Tier 1 meetings are focused on Shift handoff, occurring two to three times per day, and are led by the interfacing shift supervisors. It is focused on shift changeover and immediate issues affecting things like downtime or quality. Every tier 1 meeting starts with a safety briefing.
Tier 1A Meeting
The Tier 1A meetings are held at shift start-up with a focus on manpower, resources, and attendance, as well as production needs or the production schedule. These meetings can also include focusing on any unique quality attributes for production scheduled in the near future.
Tier 2 Meetings
Tier 2 meetings are geared towards daily performance reviews. They are held each morning, led by the Plant Manager. The purpose of tier 2 meetings is to review the previous day's performance and assign and follow up on corrective actions and ensure needed resources are brought to bear.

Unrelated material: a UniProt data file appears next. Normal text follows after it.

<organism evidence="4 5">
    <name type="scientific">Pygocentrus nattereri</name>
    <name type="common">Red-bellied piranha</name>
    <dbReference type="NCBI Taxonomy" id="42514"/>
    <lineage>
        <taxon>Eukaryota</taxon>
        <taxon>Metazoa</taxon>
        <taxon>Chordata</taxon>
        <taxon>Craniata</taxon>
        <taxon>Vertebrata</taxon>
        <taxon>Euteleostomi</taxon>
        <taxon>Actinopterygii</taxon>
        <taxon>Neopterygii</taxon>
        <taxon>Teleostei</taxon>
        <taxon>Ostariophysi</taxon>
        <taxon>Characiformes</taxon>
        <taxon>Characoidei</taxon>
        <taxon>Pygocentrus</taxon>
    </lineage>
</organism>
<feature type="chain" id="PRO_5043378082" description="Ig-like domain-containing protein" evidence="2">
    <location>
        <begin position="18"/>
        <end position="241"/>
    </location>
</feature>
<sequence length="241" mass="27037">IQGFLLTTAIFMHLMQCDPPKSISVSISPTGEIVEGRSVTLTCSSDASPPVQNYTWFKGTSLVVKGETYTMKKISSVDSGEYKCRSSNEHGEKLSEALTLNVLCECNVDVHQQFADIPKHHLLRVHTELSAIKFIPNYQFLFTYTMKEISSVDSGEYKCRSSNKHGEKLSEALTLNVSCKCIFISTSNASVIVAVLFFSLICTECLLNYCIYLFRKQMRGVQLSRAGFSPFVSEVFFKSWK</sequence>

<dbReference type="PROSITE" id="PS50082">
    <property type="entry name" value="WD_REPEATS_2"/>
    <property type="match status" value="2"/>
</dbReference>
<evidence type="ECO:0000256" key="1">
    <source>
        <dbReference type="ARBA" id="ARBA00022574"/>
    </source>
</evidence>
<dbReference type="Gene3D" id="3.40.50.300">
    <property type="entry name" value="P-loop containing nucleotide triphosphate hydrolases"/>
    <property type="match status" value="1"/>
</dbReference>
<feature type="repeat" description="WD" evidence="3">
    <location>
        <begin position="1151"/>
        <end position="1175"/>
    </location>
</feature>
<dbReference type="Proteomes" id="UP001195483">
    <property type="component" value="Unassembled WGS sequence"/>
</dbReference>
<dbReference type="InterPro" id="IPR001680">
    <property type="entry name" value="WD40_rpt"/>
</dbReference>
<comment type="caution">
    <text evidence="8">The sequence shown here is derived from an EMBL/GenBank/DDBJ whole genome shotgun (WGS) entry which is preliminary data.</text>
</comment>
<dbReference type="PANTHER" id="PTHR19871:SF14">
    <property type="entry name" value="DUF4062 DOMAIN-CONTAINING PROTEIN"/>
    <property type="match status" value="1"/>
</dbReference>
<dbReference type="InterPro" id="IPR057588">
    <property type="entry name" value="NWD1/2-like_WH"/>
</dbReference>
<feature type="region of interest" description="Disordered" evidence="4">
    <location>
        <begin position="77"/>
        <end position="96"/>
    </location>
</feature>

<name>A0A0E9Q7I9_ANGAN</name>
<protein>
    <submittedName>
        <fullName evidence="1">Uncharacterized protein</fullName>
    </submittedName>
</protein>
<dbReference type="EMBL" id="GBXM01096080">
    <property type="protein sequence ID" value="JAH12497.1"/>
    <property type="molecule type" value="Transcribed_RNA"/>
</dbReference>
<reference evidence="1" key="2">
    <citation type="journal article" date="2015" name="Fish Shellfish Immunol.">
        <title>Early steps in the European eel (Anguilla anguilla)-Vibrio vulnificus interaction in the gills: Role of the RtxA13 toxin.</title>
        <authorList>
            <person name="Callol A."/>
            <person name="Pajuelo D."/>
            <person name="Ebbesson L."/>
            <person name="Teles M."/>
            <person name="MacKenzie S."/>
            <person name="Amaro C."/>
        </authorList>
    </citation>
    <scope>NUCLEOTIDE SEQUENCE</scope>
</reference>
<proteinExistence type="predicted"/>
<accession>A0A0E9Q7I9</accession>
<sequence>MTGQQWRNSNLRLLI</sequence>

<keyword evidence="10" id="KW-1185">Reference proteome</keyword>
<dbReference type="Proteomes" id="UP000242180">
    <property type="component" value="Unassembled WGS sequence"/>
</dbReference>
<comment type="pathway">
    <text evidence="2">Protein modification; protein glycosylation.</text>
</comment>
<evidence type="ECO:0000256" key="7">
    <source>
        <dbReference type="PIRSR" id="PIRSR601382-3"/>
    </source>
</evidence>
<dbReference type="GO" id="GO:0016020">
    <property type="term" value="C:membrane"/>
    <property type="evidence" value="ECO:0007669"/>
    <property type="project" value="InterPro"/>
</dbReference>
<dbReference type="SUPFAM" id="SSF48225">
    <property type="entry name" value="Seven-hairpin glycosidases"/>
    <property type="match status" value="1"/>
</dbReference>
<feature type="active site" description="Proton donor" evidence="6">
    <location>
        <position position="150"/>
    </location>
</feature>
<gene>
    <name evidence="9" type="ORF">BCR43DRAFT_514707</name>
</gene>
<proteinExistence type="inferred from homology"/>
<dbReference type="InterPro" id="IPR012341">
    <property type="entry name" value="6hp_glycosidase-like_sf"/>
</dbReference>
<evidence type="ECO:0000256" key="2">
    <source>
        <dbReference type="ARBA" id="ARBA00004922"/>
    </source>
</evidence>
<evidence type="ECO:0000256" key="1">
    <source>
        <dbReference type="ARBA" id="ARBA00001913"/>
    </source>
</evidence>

Tier 3 Meetings
Tier 3 meetings are held weekly and are focused on problem-solving larger issues that are challenging the operation. This meeting addresses root cause issues and brings other resources to bear, and is used to manage projects underway.
Tier 4 Meetings
Tier 4 meetings are held once monthly but can be held twice. These meetings include site senior leadership steering and are focused on elements like performance, project countermeasures, and project statuses as they steer towards the Annual Operating Plan.
Tier Room Layouts
Tier meetings should take place in specific areas and in specific ways, with specific layouts to be the most effective.
The environment where meetings take place is important because it provides workers with visuals that give them an idea of performance at a glance. This enforces accountability and creates an atmosphere for discussion and communication about how to move forward in a better, more productive way.